Bustlin' in the 1880s

 A relatively short post: 1880s foundations! I don't especially like making the undies, but I do like having the correct foundations for an outfit; it makes all the difference.


The bustle and petticoat are new(ish)...the combinations are at least five or six years old (I think from the Truly Victorian pattern), and the corset is from Redthreaded


The bustle in its original form is quite elderly; I made it in 2011 to go under one of my first Victorian dresses, a striped cotton 1870s dress! I used the pattern for the 1870s bustle in Norah Waugh's Corsets & Crinolines; it's more of a "lobster-tail" style, so very usable for the 1880s as well. I dug it out last year when I decided to do an 1880s outfit in 2024, and figured I could do "just a little bit" of refitting.


Well...it might have been easier to make a completely new one, actually, but I didn't want to waste the materials. In particular, it's boned with the buckram-encased hoop steel that isn't made any more, so I really didn't want to waste that! I pulled the inner pieces in tighter to make the tail protrude more, added in a scrap piece at the top to fill in the void that pulling in the back left (it doesn't match but whatever), resewed the top parts of the tail closer to the boning, added the black ruffle to the bottom of the tail, refit the side hip pieces, sewed the whole thing back on the waistband, and then added metal eyes so I could lace it for a closure rather than a hook & eye.

Easy peasy, right?


It's not quite up to my 2024 standards; if I were making it new I'd have tried to do a much better job of fitting those side hip pieces, in particular! But, ultimately...it's underwear, right? Wrinkly hip pieces aren't really going to matter!


The petticoat is a new make, and my first accomplished thing for 2024. (Started AND finished in 2024, yay me.) It's made from drapery silk, using TV261. Well, using the front pieces, anyway; I had to lengthen the back to go over this bustle! It doesn't look that big with the petticoat, but the center back length is almost 7" longer than the center front, so needed a little extra room.


The drapery silk was an excellent deal although isn't a color I'd especially want for a dress (ugly gold and bronze with a non-mirrored stripe. Bought specifically to become a late Victorian petticoat of some kind!). Being a drapery silk and relatively loosely-woven, I flat-felled all the seams on the petticoat, otherwise I'd be eternally shedding little bits of gold thread. Annoying, but I wanted a fancy swishy petticoat to go under my dinner dress, and drapery silk is a whole lot cheaper than a nice taffeta these days!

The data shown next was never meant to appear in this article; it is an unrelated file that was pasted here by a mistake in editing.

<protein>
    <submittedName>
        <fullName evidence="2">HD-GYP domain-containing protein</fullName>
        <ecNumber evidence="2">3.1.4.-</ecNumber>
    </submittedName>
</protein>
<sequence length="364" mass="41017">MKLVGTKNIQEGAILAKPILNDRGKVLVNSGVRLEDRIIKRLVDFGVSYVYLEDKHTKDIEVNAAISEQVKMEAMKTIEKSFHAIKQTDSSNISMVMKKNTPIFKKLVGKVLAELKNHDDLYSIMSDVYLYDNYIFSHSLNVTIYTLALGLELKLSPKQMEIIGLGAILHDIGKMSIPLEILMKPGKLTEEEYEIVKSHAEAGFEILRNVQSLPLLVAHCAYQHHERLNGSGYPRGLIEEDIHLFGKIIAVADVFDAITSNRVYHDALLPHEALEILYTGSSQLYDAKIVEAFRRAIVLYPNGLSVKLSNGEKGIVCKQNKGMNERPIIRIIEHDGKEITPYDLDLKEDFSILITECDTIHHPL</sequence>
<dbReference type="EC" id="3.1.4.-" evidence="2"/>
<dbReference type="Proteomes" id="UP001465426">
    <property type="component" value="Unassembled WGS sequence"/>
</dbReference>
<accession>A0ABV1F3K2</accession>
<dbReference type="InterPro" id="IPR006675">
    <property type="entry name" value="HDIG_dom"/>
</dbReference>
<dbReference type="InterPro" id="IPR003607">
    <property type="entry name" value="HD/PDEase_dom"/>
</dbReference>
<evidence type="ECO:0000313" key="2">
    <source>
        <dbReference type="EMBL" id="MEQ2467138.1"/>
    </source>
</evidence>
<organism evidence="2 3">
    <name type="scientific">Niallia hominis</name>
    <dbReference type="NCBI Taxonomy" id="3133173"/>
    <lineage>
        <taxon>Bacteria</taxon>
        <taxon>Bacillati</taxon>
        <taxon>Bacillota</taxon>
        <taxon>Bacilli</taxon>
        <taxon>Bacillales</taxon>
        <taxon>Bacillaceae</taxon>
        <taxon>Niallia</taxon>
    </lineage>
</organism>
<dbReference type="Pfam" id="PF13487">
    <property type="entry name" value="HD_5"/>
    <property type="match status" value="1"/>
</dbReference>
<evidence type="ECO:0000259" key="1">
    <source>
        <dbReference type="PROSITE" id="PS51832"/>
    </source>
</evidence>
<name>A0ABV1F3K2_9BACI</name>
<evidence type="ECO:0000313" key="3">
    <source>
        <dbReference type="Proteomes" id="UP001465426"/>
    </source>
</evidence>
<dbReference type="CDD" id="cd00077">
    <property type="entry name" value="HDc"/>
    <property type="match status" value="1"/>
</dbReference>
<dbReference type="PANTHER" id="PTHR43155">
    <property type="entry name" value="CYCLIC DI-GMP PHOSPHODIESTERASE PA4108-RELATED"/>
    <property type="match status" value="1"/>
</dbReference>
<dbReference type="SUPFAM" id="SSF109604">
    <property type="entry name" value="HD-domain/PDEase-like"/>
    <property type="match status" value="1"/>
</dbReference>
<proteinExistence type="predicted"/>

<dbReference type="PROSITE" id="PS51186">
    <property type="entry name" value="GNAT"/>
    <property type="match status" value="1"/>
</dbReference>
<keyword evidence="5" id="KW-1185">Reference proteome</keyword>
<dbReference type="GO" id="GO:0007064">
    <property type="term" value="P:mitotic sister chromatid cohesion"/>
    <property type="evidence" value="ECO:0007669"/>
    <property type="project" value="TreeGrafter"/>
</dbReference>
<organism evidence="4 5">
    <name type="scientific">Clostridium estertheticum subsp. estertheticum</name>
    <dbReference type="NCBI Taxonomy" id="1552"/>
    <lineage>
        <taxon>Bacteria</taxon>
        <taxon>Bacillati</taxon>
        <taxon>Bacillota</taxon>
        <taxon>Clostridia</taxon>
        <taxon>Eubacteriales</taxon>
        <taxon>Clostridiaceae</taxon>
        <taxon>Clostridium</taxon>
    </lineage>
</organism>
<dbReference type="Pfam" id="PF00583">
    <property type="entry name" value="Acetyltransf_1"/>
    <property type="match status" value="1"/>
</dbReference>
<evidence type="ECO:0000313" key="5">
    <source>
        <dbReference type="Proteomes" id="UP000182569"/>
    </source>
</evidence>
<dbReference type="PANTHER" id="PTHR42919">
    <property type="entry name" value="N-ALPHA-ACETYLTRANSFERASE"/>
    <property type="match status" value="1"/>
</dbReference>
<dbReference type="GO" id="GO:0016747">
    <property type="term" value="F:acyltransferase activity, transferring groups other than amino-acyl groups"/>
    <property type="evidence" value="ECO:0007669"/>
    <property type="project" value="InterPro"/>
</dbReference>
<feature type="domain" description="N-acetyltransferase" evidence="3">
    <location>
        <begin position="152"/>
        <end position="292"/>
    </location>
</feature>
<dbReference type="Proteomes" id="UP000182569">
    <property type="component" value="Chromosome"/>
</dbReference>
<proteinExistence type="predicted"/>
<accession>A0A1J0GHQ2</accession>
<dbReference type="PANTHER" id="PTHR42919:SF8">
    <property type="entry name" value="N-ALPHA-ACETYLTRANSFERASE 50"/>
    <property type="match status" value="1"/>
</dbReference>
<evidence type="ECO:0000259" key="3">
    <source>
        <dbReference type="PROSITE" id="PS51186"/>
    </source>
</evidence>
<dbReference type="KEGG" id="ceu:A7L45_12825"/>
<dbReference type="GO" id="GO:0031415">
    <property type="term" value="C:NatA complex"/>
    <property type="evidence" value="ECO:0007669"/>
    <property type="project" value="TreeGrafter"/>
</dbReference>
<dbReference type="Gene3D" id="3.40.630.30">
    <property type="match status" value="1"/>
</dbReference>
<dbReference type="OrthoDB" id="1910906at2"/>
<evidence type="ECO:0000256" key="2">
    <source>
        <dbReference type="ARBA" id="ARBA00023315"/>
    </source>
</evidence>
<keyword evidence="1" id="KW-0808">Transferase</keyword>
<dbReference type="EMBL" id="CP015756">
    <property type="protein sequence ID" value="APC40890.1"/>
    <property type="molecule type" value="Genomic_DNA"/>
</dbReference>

I didn't center or try to match the stripes; since they're not mirrored it would have been way more trouble than it was worth...and, again, undies. Not that noticeable anyway! Cut the stripe on the flounce running the opposite way because it seemed fun.

Final note is about the bustle and why I wanted to lace it for a fastening rather than a hook & eye. So it could do this!


There are hooks to be found on a few extant corsets (like this one); I've seen them described as holding petticoats in place and away from bulking up the waist but they can certainly do the same for a bustle! I don't care as much about bulk at the waist, but I did want to make sure the bustle stayed where I wanted it. 

There's a difference in waist length between the two bustle eras; 1870s is shorter-waisted with the bustle starting up at that higher waist, while 1880s is longer-waisted, with the bustle more at the high hip and/or resting on the bum, depending on your proportions. Compare this 1870s dress with this 1880s dress! Relatively subtle, but it's the little things, right? 

With my particular shape, any skirt supports on a waistband want to creep up to the smallest part of my waist (naturally!), which on me is too high for fashionable 1880s. So - hooked in place it is! That prevents the small-of-the-waist sag that I get with skirt supports, as well, so it's a win-win. I just stitched one one of those big Dritz hooks on, which I'm quite sure aren't as sturdy as the ones actually used in period, but I'll see how it holds up.

(Also, a "relatively short" post for me is still apparently over 700 words...this is why I'll never be successful on Instagram, LOL!)


  1. Your studies and understanding of 18th century, Regency, early Victorian and vintage 20th century fashion design, tailoring and seam sewing are fabulous!
    I have tended to be much less successful at keeping the size of my blog posts down than you have! Your dedication to detail is impressive!
    My lingerie fashion blog: https://full-brief-panties.blogspot.com/


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